In early May, Tony Brown announced his decision to transfer as well.  Earlier this month, he revealed that he would be moving on to Colorado.

Two Vanderbilt players shot in incident involving stolen phone

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While that’s a serious-sounding headline, it could’ve been a lot worse for a pair of Vanderbilt football players.

According to WSMV-TV, O’montae “Tae” Daley and Frank Coppet were shot outside of a Nashville Target store Monday night.  The former, a true freshman defensive back, was shot in the leg while the latter, a redshirt freshman defensive back, was shot in the arm.  Both of the injuries are considered non-critical.

The shooting occurred after a third Commodore football player, wide receiver Donaven Tennyson (pictured), had his phone stolen in an earlier incident and, along with the other two, concocted what was described by police as “an ill-conceived plan to recover a stolen cellphone.”

From the television station’s report:

Police said the incident leading up to the shooting happened on Monday when… Tennyson met up with someone to try to sell his cellphone. Tennyson’s cellphone was stolen during the meeting in the parking lot of the Chili’s on West End.

Tennyson told police he noticed his stolen phone was listed online, which is when he reportedly made a fake profile and arranged a meeting with the seller at Target.

The 19-year-old brought two friends with him, 18-year-olds O’montae Daley and Frank Coppet. The trio brought a pellet pistol with them.

Coppet reportedly got out of their car with the pellet gun, which is when two people in a gray Buick sedan opened fire.

In addition to getting shot, one of the victim’s had his car stolen by the alleged shooters for good measure.  Police are still searching for the alleged assailants, and haven’t yet released a description.

The school has yet to publicly comment on the shooting.

Last season as a true freshman, Tennyson played in eight games for the Commodores, while Coppet took a redshirt his first season with the program.  Daley was a three-star member of Vandy’s 2017 recruiting class coming out of high school in Georgia.  He signed early and participated in spring practice this year.

Committee launched to formulate plans for college football’s 150th birthday

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On Nov. 6, 1869, Princeton and Rutgers squared off in the first-ever college football game.  Nearly 148 years later, the powers-that-be in the sport are in the beginning stages of commemorating the momentous event.

The National Football Foundation announced in a press release that “[a] group of college football leaders announced plans today to launch a nationwide celebration to commemorate the game’s 150th anniversary.” The group will be headed by Kevin Weiberg, longtime college athletics administrator and former Big 12 Conference commissioner.

There are a baker’s dozen other individuals who will be involved in planning the festivities as part of the committee, including the two current athletic directors of the teams involved in the sport’s first game.

  • Todd Berry, executive director, American Football Coaches Association
  • Ari Fleischer, president, Ari Fleischer Communications
  • Bill Hancock, executive director, College Football Playoff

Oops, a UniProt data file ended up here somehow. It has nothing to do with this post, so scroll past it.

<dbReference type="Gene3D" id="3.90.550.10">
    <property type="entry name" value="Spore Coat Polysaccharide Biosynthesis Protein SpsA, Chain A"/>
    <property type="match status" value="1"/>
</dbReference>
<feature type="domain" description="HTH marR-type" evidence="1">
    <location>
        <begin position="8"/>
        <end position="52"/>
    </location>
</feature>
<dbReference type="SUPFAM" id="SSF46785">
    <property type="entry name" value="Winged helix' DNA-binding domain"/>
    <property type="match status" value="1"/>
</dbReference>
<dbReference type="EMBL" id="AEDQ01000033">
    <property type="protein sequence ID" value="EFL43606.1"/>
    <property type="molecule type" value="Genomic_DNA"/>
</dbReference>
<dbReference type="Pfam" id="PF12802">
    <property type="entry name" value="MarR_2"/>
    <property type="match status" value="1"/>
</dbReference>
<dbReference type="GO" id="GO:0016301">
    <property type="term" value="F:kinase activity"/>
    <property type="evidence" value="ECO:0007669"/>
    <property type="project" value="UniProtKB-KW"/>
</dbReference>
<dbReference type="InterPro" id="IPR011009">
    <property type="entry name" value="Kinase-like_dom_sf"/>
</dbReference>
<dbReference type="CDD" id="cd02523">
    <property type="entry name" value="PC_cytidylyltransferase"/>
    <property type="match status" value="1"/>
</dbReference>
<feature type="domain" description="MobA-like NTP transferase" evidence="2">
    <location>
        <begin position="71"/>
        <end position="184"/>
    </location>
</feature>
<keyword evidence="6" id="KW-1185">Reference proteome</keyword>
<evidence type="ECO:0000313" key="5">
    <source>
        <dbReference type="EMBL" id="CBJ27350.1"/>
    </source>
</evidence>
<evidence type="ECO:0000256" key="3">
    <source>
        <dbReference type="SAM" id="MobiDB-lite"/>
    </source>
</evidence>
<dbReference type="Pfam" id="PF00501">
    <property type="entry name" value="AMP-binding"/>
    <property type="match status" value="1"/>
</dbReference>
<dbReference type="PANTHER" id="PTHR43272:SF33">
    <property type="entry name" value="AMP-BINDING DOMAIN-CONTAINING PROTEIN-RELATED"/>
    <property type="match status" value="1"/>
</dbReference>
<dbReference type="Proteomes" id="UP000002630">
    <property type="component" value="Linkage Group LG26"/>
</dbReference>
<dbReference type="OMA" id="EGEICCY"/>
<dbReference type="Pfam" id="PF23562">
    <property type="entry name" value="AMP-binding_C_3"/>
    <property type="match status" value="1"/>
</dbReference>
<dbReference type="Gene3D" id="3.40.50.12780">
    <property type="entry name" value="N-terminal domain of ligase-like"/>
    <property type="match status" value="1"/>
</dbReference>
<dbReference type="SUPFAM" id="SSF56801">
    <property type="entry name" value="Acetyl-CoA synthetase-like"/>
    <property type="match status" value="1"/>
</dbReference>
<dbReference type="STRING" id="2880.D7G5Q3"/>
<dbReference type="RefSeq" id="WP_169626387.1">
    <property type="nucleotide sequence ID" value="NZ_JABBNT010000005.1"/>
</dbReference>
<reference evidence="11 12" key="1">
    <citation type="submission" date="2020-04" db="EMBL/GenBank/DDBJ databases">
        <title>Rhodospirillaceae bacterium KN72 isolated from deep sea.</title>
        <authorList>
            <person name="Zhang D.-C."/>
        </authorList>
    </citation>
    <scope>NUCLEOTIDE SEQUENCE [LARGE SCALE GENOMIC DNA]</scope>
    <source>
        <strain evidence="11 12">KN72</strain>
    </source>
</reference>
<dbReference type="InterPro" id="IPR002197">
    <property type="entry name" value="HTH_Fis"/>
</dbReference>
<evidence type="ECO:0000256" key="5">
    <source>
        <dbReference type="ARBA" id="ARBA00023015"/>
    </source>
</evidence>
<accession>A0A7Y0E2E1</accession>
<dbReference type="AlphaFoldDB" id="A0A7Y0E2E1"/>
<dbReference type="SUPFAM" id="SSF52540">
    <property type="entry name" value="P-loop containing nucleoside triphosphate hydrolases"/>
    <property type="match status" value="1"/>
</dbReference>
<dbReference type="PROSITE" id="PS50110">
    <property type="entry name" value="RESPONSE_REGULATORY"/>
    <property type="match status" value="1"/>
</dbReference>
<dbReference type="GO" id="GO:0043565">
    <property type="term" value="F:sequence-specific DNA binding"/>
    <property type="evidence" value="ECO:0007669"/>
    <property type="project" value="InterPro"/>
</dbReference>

• Steve Hatchell, president & chief executive officer, National Football Foundation & College Hall of Fame
  • Pat Hobbs, director of athletics, Rutgers University
  • Chris Howard, president, Robert Morris University
  • Mike Kern, associate commissioner, Missouri Valley Football Conference/FCS Managing Director
  • Oliver Luck, executive vice president of regulatory affairs and strategic partnerships, NCAA
  • Mollie Marcoux Samaan, athletics director, Princeton University
  • Larry Scott, commissioner, Pac-12 Conference
  • Jon Steinbrecher, commissioner, Mid-American Conference
  • Bob Vecchione, executive director, National Association of Collegiate Directors of Athletics
  • Wright Waters, executive director, Football Bowl Association

“This is a very exciting moment for fans of college football,” Weiberg said in a statement. “Across the country, college football is a deeply ingrained part of life for millions and millions of people. While it’s too soon to know our exact plans, we want to put something together that is big and special, something fans can be proud of. We will work closely with leaders from all divisions of college football to build a national celebration for fans to enjoy.

“No one could have imagined that since the first football game was played on November 6, 1869 that college football would grow to become one of America’s greatest traditions, beloved by tens of millions of fans every year,” said Scott. “At all divisions of play, college football is special and we intend to launch a nationwide celebration to mark the anniversary.”

Ex-Alabama WR T. Simmons officially a WVU Mountaineer, too

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In the post below this, we noted that Jovani Haskins is officially a member of the West Virginia football program.  T.J. Simmons can say the same as well.

After Simmons announced it via social media over this past weekend, WVU has confirmed that the wide receiver has signed a grant-in-aid for the 2017-18 academic year and will continue his collegiate playing career with the Mountaineers.  That continuation won’t happen immediately as, after sitting out the 2017 season to satisfy NCAA transfer bylaws, Simmons will have three years of eligibility remaining with the Mountaineers.

Simmons had decided last week to transfer out of the Alabama football program.

A three-star member of the Crimson Tide’s 2016 recruiting class, Simmons was rated as the No. 58 receiver in the country and the No. 9 player at any position in the state of Alabama.

As a true freshman, Simmons played in 12 games, mainly on special teams.  In this year’s annual spring game, the 6-2, 201-pound receiver caught six passes for 82 yards and a touchdown for the Crimson Tide.